Bill’s father the movie’s leading man was born in Goldsboro in January 1890 and moved to Wilmington in 1916. A veteran of World War I he married Elizabeth Hicks of Oxford North Carolina and fathered three sons. He made his livelihood in the insurance business and was successful enough that he also owned a cottage on Wrightsville Beach. That cottage was destroyed in the 1934 Oceanic Hotel fire so he rebuilt a near replica at 7 E. Oxford St. Leslie Hummel Sr. died in 1947.

“If you have ever seen silent movies it really takes a talent to be animated and be able to put the point across while saying nothing ” his son says echoing the director these many years later. In order to be an actor Newland said in a Morning Star interview upon his arrival in the city “At all times you must be fit and by that I mean physically mentally and morally fit. You must be willing to take the part that the director gives you no matter how humble and carry it through in a way that will look to your different audiences as if you were raised in the atmosphere the part carries. You must make a study of the different facial expressions to be able to show sadness one minute joy the next expectation one minute extreme disappointment the next.”

But as far as Hummel knows his father had no previous acting experience and if Hollywood stepped forward with any subsequent offers of “worldwide fame and fortune in the films ” they came to naught.

Leslie Hummel did go to California for reasons that are lost in the mists of time his son says but “we think he was talking to some movie people out there. But we never got any more information on it.”

“… All persons having a part in the making of the picture showed exceptional ability ” the Star noted on the last day of the film’s premiere four-day run in Wilmington though its reporter confused Hummel and The Rival played by well-known attorney David Sinclair. “Leslie Hummel as the village cut-up and David Sinclair as his rival a newspaper reporter furnish a lot of laughs while Pat Gerken is as good in this as he is in anything he has previously done. The work of Miss Maggie Cantwell as the baby vamp is of an outstanding nature while Mrs. R.C. Cantwell Jr. henpecks her screen spouse with uncanny realism.” Miss Margaret Willard also had a role in the film as Baby Ethel’s friend.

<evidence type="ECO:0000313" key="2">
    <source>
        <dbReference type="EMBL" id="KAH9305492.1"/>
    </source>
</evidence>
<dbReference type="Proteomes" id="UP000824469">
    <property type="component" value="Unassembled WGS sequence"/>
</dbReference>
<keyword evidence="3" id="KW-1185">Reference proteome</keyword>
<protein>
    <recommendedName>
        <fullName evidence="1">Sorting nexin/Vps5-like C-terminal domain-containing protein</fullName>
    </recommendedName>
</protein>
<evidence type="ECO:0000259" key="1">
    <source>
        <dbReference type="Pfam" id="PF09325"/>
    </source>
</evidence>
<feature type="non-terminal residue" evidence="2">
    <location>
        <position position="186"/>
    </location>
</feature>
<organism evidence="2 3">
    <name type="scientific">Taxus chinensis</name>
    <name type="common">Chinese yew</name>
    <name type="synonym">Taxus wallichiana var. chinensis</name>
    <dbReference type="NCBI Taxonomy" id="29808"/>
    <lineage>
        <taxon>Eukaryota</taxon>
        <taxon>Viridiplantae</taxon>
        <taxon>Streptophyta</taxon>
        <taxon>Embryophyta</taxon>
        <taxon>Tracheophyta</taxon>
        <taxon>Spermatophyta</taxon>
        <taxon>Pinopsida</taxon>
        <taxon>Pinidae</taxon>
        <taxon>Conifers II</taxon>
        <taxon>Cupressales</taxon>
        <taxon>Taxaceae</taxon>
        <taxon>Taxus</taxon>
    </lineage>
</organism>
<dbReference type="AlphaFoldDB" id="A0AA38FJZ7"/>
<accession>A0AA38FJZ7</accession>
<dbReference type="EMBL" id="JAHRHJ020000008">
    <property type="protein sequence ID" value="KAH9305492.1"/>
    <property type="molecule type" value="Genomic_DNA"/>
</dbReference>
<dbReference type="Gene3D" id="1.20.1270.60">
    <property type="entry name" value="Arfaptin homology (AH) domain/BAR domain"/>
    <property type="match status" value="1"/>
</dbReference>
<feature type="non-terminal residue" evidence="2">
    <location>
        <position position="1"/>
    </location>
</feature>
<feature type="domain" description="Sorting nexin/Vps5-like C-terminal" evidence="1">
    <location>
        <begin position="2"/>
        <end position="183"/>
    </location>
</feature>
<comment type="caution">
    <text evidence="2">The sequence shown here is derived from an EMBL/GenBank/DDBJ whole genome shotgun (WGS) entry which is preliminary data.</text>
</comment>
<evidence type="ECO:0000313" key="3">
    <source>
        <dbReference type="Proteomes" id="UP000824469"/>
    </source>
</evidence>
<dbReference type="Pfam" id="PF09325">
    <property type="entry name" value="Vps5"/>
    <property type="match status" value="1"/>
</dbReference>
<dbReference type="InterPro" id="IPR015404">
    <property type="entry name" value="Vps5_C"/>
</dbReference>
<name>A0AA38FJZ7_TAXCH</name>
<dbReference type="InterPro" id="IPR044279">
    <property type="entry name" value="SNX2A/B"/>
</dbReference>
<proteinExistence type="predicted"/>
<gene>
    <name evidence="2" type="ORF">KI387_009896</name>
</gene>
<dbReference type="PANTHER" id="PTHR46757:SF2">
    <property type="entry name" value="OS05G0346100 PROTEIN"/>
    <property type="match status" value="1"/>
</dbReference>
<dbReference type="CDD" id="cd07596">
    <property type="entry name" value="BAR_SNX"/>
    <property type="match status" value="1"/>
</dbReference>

Movie-making was a far simpler process in the early days. Casting calls went out in mid-June 1925 and the movie reached the silver screen of the Victoria Theatre in downtown Wilmington — upon whose stage the movie’s interior scenes were staged and filmed — right after Independence Day. Movie-making was far simpler at least as director Don O. Newland practiced his craft.

“The rise of the film industry … as America’s most popular form of entertainment gave birth to a new kind of traveling salesman ” according to a Web site for last year’s IRIS Film Festival in Huntingdon Pennsylvania. “Forget the brushes and kitchen gadgets. This was about selling a taste of Hollywood to the masses.”

“Don O. Newland was such a man ” the site continues “traveling throughout the East and Midwest during the 1920s and 1930s leaving a trail of short quirky films in his wake.”

Those films nine in all shared the same script the same modus operandi. “Newland hopped from town to town promoting his comedy about a henpecked husband mistaken identity and suspected adultery. Local residents provided the casting pool. Local newspapers footed most of the production costs. Local theaters and furniture stores provided interior sets and props.”

When completed Wilmington’s Hero was to be shown all over the Carolinas according to the Morning Star then released through a distributor for audiences in Florida Georgia Alabama and Tennessee. “This will give splendid publicity to Wrightsville Beach as ‘The Playground of Dixie ’” the paper enthused.

Only two of Newland’s nine known “Hero” films survive Huntingdon’s Hero 1934 and from Wisconsin Janesville’s Hero 1926. “Both show that Newland had the skills to pursue his work despite the limits of his resources ” according to IRIS festival sources.